Monday, March 08, 2010

June 22, 2009 - Tienen, Belgium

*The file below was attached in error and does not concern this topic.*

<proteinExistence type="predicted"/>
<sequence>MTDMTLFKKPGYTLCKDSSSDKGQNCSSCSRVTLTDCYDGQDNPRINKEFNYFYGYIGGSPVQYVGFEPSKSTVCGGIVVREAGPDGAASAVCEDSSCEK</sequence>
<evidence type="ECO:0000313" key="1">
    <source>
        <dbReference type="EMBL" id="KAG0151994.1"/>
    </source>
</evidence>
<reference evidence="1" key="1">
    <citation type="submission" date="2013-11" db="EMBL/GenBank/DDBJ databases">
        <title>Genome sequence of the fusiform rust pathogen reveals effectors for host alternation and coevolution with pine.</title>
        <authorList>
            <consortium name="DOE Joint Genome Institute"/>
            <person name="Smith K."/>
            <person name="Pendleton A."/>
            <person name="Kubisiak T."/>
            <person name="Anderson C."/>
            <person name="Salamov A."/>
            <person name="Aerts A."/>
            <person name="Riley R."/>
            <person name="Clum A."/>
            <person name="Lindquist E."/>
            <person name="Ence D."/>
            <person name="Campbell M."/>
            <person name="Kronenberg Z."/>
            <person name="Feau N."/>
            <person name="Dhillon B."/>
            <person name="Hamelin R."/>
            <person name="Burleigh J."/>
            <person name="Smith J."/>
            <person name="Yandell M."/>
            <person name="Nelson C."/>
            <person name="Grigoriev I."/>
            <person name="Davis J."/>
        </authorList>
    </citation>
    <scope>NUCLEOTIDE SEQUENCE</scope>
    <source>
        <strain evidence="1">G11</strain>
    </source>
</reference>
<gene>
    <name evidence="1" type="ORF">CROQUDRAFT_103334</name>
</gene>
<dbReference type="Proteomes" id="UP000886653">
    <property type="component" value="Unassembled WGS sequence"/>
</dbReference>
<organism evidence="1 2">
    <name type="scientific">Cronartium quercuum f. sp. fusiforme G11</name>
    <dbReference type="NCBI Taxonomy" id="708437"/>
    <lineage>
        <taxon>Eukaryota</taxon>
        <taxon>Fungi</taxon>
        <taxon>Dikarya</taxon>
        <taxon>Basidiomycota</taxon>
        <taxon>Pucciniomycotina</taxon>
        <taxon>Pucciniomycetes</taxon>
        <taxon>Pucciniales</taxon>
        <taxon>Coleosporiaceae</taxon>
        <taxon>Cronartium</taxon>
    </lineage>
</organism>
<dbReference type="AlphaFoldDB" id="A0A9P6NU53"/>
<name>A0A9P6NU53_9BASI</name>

Thirty boneshaking miles north of Namur is the little town of Tienen, chosen for the day's lunch stop. Tienen is in the province of Brabant, in Flanders, the second of the three regions of Belgium. Like Namur, Tienen includes the consolidation of numerous smaller communes - this time only eight though - and boasts a total population around 32,000. It is near one of the Belgium internal linguistic borders and is Flemish speaking although, just 3 miles to the south, Belgians have French as their native language. The town initially developed around Sint Martin chapel, later to become Sint Martin church. Slowly the settlement migrated a little eastward around the, easier to defend, hill on which Sint Germanus was built. Some highlights of Tienen's turbulent history may excuse the drab nature of the city today. Always under threat of invasion due to its proximity to Liège, Tienen was granted municipal rights along with the right to build fortifications and completed its first wall around 1014. In 1489, Albert of Saxony seized the town on behalf of Emperor Maximilian of Austria. In 1507 the town was wrested from the Habsburgs by the locals. In 1568 it was unsuccessfully attacked by William of Orange who returned in 1572 and seized control for about a year before being ejected by the Spaniards. Numerous similar land grabs occurred during the next two centuries until, in 1789, the locals, under the leadership of brewer Jan Windelinck secured the town for about a year. The Austrians then regained control but were in turn defeated by the French, who seized the place in 1793 The French used a former convent as an ammunition depot, which unfortunately exploded in 1793, killing about 100 people and wrecking that neighborhood. Once again, the Austrians liberated (or re-occupied?) the town but were again routed a year later when the French returned. At this point the Austrians quit for good and went home. Nothing much happened after that until the Independence War in 1830 that finally produced the modern Belgium. Subsequent to this litany of destruction of course, the whole of Belgium was ground up twice more in each of the 20th century World Wars. In common with most of mainland Europe, histories such as these must profoundly influence a nation's appetite for involvement in further hostilities no matter where those hostilities might be or however justifiable. On the east side of Tienen stands the Tiense Suikerraffinaderij - Raffinerie Tirlemontoise, a huge sugar beet refinery that gives rise to the town being known as the Sugar Capital of Belgium. As might be expected there is a Sugar Museum in town which we were fortunately able to avoid. The German group Südzucker AG, the biggest sugar producer in Europe, has owned RT since 1989. Outside of this, there are a couple of notable churches and a town hall - Stadhuis - although the latter was completely obscured by scaffolding during our visit. More pictures here.

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